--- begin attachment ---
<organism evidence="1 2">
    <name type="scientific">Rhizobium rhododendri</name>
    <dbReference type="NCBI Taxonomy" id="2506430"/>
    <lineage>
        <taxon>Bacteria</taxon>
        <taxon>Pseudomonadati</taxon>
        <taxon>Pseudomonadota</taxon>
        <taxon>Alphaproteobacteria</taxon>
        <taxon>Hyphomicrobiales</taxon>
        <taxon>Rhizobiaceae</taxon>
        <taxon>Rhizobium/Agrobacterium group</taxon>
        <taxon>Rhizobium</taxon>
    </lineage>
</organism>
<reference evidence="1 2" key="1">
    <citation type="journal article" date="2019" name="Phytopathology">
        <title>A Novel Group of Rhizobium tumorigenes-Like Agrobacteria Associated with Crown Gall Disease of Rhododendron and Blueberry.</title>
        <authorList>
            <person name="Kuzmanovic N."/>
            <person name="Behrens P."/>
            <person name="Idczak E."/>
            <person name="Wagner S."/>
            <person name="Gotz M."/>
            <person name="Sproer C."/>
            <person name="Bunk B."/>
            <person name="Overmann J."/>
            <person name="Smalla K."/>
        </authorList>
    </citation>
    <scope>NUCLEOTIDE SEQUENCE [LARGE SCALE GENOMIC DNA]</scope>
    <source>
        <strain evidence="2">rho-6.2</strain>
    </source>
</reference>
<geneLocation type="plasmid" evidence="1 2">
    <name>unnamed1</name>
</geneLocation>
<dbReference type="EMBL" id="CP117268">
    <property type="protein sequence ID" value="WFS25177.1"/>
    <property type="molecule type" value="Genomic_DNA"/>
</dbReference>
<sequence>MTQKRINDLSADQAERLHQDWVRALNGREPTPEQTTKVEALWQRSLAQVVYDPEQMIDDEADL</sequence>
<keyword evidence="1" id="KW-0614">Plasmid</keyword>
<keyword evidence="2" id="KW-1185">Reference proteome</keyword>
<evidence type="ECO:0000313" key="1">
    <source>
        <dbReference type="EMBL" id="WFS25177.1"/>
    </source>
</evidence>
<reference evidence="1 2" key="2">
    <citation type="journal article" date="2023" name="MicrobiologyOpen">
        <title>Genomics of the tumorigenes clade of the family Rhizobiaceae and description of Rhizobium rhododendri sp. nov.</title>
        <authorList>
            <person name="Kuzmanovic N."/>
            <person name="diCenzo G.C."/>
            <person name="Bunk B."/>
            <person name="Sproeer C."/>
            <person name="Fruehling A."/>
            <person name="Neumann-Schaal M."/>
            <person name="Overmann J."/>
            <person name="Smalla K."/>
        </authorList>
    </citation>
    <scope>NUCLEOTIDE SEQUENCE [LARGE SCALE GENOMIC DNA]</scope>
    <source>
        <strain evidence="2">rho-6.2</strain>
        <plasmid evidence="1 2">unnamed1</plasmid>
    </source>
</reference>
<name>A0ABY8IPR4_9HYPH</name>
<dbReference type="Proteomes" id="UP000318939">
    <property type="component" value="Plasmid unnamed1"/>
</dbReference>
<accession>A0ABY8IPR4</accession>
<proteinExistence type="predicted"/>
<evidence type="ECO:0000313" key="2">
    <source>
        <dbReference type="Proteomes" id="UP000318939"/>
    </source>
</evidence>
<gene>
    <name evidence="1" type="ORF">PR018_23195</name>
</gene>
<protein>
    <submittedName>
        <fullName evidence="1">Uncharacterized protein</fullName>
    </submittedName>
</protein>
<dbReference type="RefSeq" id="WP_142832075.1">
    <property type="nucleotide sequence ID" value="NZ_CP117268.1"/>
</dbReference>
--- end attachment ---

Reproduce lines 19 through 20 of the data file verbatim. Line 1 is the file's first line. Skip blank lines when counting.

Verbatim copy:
            <person name="Kuzmanovic N."/>
            <person name="Behrens P."/>